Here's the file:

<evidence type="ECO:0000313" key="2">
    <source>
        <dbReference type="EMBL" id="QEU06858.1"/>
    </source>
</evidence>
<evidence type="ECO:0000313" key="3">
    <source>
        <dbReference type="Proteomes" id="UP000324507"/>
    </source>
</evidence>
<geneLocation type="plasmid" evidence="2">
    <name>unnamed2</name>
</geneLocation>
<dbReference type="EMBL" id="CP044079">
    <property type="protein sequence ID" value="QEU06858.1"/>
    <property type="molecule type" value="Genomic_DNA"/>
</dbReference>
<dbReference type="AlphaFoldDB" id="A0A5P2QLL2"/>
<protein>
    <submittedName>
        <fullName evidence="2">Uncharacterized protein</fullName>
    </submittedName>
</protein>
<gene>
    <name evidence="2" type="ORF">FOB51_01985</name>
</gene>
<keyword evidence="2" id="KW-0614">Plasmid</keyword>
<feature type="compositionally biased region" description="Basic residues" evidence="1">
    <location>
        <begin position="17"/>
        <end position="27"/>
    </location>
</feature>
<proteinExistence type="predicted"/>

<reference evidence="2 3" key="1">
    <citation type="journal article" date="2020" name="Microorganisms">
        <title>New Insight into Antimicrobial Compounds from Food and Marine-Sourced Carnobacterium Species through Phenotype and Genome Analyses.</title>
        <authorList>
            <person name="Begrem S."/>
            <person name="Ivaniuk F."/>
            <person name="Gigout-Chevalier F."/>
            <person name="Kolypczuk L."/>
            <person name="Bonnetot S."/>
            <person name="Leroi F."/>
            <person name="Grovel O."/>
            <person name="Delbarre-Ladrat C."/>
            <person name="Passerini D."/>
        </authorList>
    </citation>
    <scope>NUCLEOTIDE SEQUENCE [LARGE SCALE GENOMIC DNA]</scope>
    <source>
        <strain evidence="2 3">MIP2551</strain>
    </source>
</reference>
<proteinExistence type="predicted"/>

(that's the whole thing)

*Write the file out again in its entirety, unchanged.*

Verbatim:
<evidence type="ECO:0000313" key="2">
    <source>
        <dbReference type="EMBL" id="QEU06858.1"/>
    </source>
</evidence>
<evidence type="ECO:0000313" key="3">
    <source>
        <dbReference type="Proteomes" id="UP000324507"/>
    </source>
</evidence>
<geneLocation type="plasmid" evidence="2">
    <name>unnamed2</name>
</geneLocation>
<dbReference type="EMBL" id="CP044079">
    <property type="protein sequence ID" value="QEU06858.1"/>
    <property type="molecule type" value="Genomic_DNA"/>
</dbReference>
<dbReference type="AlphaFoldDB" id="A0A5P2QLL2"/>
<protein>
    <submittedName>
        <fullName evidence="2">Uncharacterized protein</fullName>
    </submittedName>
</protein>
<gene>
    <name evidence="2" type="ORF">FOB51_01985</name>
</gene>
<keyword evidence="2" id="KW-0614">Plasmid</keyword>
<feature type="compositionally biased region" description="Basic residues" evidence="1">
    <location>
        <begin position="17"/>
        <end position="27"/>
    </location>
</feature>
<proteinExistence type="predicted"/>

<reference evidence="2 3" key="1">
    <citation type="journal article" date="2020" name="Microorganisms">
        <title>New Insight into Antimicrobial Compounds from Food and Marine-Sourced Carnobacterium Species through Phenotype and Genome Analyses.</title>
        <authorList>
            <person name="Begrem S."/>
            <person name="Ivaniuk F."/>
            <person name="Gigout-Chevalier F."/>
            <person name="Kolypczuk L."/>
            <person name="Bonnetot S."/>
            <person name="Leroi F."/>
            <person name="Grovel O."/>
            <person name="Delbarre-Ladrat C."/>
            <person name="Passerini D."/>
        </authorList>
    </citation>
    <scope>NUCLEOTIDE SEQUENCE [LARGE SCALE GENOMIC DNA]</scope>
    <source>
        <strain evidence="2 3">MIP2551</strain>
    </source>
</reference>
<proteinExistence type="predicted"/>